Issue One: The Democratic National Convention
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What wasn't said
I watched the Democratic National Convention. I wonder why no one ever finishes the sentence they use over and over: "Bin Laden is dead and GM is alive." In my mind, the next phrase is: "Our country is crippled by debt and entitlements, and the GM bondholders were cheated by the government."
Before I retired, I worked for a brokerage firm and so many GM bondholders were elderly and counted on that interest on their bonds to supplement their income. The unions were bailed out at the expense of these people who loaned GM money and expected a return. I don't think this has ever been done before by our government. I see why they don't finish their line.
GEORGE ANN BOWER
Stakes are high
The stark contrast between the Democratic National Convention and the Republican National Convention could be summed up in one sentence: At the RNC the message was "we will make your life better," and at the DNC it was "this is how we will make your life better."
Instead of offering platitudes like those at the RNC, the speakers at the DNC, including President Barack Obama, Vice President Joe Biden and former President Bill Clinton, offered real and specific policies that have been presented and will continue to be presented in a second Obama term.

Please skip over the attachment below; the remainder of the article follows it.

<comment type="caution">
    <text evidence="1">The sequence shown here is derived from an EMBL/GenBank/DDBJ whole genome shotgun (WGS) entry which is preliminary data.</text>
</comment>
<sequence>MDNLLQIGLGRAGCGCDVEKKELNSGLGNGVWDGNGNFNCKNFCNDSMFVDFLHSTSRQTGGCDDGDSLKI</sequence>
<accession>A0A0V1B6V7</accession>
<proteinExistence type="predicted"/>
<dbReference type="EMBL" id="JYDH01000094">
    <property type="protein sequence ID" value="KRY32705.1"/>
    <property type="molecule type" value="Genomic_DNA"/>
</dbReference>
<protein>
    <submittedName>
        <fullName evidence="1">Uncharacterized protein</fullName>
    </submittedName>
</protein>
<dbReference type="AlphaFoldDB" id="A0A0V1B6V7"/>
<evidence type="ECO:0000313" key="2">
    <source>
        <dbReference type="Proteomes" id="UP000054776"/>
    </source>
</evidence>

The conventions did a great job of educating the voters of the profound stakes of the upcoming elections.
STEVEN M. CLAYTON
The writer previously lived in Shadyside.
Where was Bush?
I just finished a great book written by my friend and neighbor Ken Gormley called "The Death of American Virtue." It's the deeply researched story of the struggles Bill Clinton went through to maintain his sworn duty in the face of nearly insurmountable opposition.
After watching Mr. Clinton's powerful speech Wednesday night at the Democratic National Convention, I was reminded of what a natural orator he is. Had he not been derailed by his wealthy detractors he might have left a bigger legacy.
Where were George W. Bush and Dick Cheney at the Republication National Convention? Their absence shows the GOP's true feelings. The Republicans want to be completely disassociated from their eight years of "accomplishments." When all actions are aimed at rendering your elected commander in chief incapable of serving his oath, it borders on treason.
First Published September 9, 2012 12:00 am